Padishah ('Master King'; from Persian: pād [or Old Persian: *pati], 'master', and shāh, 'king'),[1][2] sometimes rendered as Padeshah or Padshah (Persian: پادشاه; Ottoman Turkish: پادشاه, pâdişah; Turkish: padişah, pronounced [ˈpaːdiʃah]; Urdu: بَادْشَاہ‎, Hindi: बादशाह), is a superlative sovereign title of Persian origin.

A form of the word is known already from Middle Persian, or Pahlavi language, as pātaxšā(h) or pādixšā(y).[3][4][5][6] Middle Persian pād may stem from Avestan paiti,[7] and is akin to Pati (title). Xšāy, "to rule", and xšāyaθiya, "king", are from Old Persian.

It was adopted by several monarchs claiming the highest rank, roughly equivalent to the ancient Persian notion of "Great King", and later adopted by post-Achaemenid and the Mughal emperors of India. However, in some periods it was used more generally for autonomous muslim rulers, as in the Hudud al-'Alam of the 10th century, where even some petty princes of Afghanistan are called pādshā(h)/pādshāʼi/pādshāy.[8]

The rulers on the following thrones – the first two effectively commanding major West Asian empires – were styled Padishah:

  • Mongol Ilkhan Ghazan took the title Padshah-i Islam after he converted to Islam in 1295, possibly in order to undermine the religious prestige of the Mamluk Sultanate in Egypt.[10] The title Ilkhan, that came into use c. 1259–1265, may be an equivalent of Padishah, if it is taken to mean "sovereign khan" (and not "subordinate khan" as often posited).[11]
Suleiman the Magnificent, Padishah of the Ottoman Empire. Portrait attributed to Titian c.  1530

The paramount prestige of the title padishah in Islam and beyond becomes clearly apparent from the Ottoman Empire's dealings with the (predominantly Christian) European powers. For example, one of the terms of the Treaty of Küçük Kaynarca in 1774 was that the defeated Ottoman Empire refer to Empress Catherine the Great of Russia, and all other Russian monarchs after her, as a "Padishah" in all official correspondence (including in the treaty itself). This was a symbolic acknowledgement that Russian emperors were in all diplomatic and corollary capacities the equal of the Turkish ruler, who by his religious paramount office in Islam (Caliph) had a theoretical claim of universal sovereignty (at least among Sunnites).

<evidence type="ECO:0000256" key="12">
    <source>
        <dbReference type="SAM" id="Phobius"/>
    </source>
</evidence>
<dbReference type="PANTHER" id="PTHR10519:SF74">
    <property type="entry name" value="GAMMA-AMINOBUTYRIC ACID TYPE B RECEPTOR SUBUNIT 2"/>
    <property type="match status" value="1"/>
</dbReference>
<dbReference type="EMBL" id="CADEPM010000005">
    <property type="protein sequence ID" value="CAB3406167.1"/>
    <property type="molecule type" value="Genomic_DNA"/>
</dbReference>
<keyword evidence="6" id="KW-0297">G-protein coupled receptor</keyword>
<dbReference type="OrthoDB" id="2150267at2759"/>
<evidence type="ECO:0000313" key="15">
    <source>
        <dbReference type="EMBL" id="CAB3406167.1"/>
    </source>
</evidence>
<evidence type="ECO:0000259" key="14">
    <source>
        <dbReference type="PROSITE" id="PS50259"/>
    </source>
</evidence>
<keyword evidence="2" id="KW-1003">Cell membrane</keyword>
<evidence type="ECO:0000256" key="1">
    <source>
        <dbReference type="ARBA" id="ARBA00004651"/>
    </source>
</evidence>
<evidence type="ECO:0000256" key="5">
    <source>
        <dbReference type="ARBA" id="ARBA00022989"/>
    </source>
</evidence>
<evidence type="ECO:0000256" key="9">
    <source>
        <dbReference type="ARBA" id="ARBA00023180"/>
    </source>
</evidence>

The compound Pādshah-i-Ghazi ("Victorious Emperor") is only recorded for two individual rulers:

  1. Ahmad Shah Durrani, Emperor of the Durrani Empire (r. 1747–1772)
  2. H.H. Rustam-i-Dauran, Aristu-i-Zaman, Asaf Jah IV, Muzaffar ul-Mamaluk, Nizam ul-Mulk, Nizam ud-Daula, Nawab Mir Farkhunda 'Ali Khan Bahadur [Gufran Manzil], Sipah Salar, Fath Jang, Ayn waffadar Fidvi-i-Senliena, Iqtidar-i-Kishwarsitan Muhammad Akbar Shah Padshah-i-Ghazi, Nizam of Hyderabad (r. 1829–1857)

The Sikhs us the term Patishahi for the 10 gurus.[13]

Note that like many titles, the word Padishah was also often used as a name, either by nobles with other (in this case always lower) styles, or even by commoners.

Modern usageEdit

There is a large family of Turkish origin using the surname Badi in modern-day Libya. They were originally called "Padishah" due to their Military rank in the Ottoman Army, but the part "shah" was dropped after the Ottoman expansion into Tripoli town of Misrata, and the pronunciation of "Padi" became "Badi" from the Arabic pronunciation, as there is no p in Arabic.

In 2008, a professional cricket team, the Lahore Badshahs, was founded.

In India, Padishah is often a Muslim surname, from the above-mentioned trend of adopting titles as names by both royalty and commoners.

See alsoEdit


  1. ^, s.v. "pasha" Archived October 6, 2013, at the Wayback Machine.
  2. ^ Dictionary & Etymology
  3. ^ MacKenzie, D. N. (1971). A concise Pahlavi dictionary. London. p. 63. ISBN 978-1-136-61396-8. OCLC 891590013.
  4. ^ "pad(i)shah ." The Oxford Dictionary of English Etymology. Retrieved September 22, 2021 from
  5. ^ "[ pādixšā(y) – Encyclopedia Pahlavica ]".{{cite web}}: CS1 maint: url-status (link)
  6. ^ Horn, Paul (1893). Grundriss der neupersischen Etymologie. University of Michigan. Strassburg, K.J. Trübner. p. 61.
  7. ^ "[ Pad – Encyclopedia Pahlavica ]". Retrieved 2021-10-08.{{cite web}}: CS1 maint: url-status (link)
  8. ^ Babinger, Fr. & Bosworth, C.E. (1995). "Pādis̲h̲āh". In Bosworth, C. E.; van Donzel, E.; Heinrichs, W. P. & Lecomte, G. (eds.). The Encyclopaedia of Islam, New Edition, Volume VIII: Ned–Sam. Leiden: E. J. Brill. ISBN 978-90-04-09834-3.
  9. ^ Korobeĭnikov, Dimitri (2014). Byzantium and the Turks in the Thirteenth Century. Oxford, United Kingdom. pp. 99–101, 290, 157. ISBN 978-0-19-870826-1. OCLC 884743514.
  10. ^ Charles Melville, "Padshah-i Islam: the conversion of Sultan Mahmud Ghazan Khan", Pembroke Papers I, ed. C. Melville, Cambridge: Middle East Centre, 1990: p. 172.
  11. ^ Kyle Crossley, Pamela (2019). Hammer and Anvil: Nomad Rulers at the Forge of the Modern World. Rowman & Littlefield. p. 162. ISBN 978-1-4422-1445-3.
  12. ^ "Countries Ab-Am".
  13. ^ श्रद्धा के साथ मनाया पंच पातिशाही गुरु अर्जुनदेव महाराज का शहीदी पर्व, Dainik Bhaskar, 1916

External linksEdit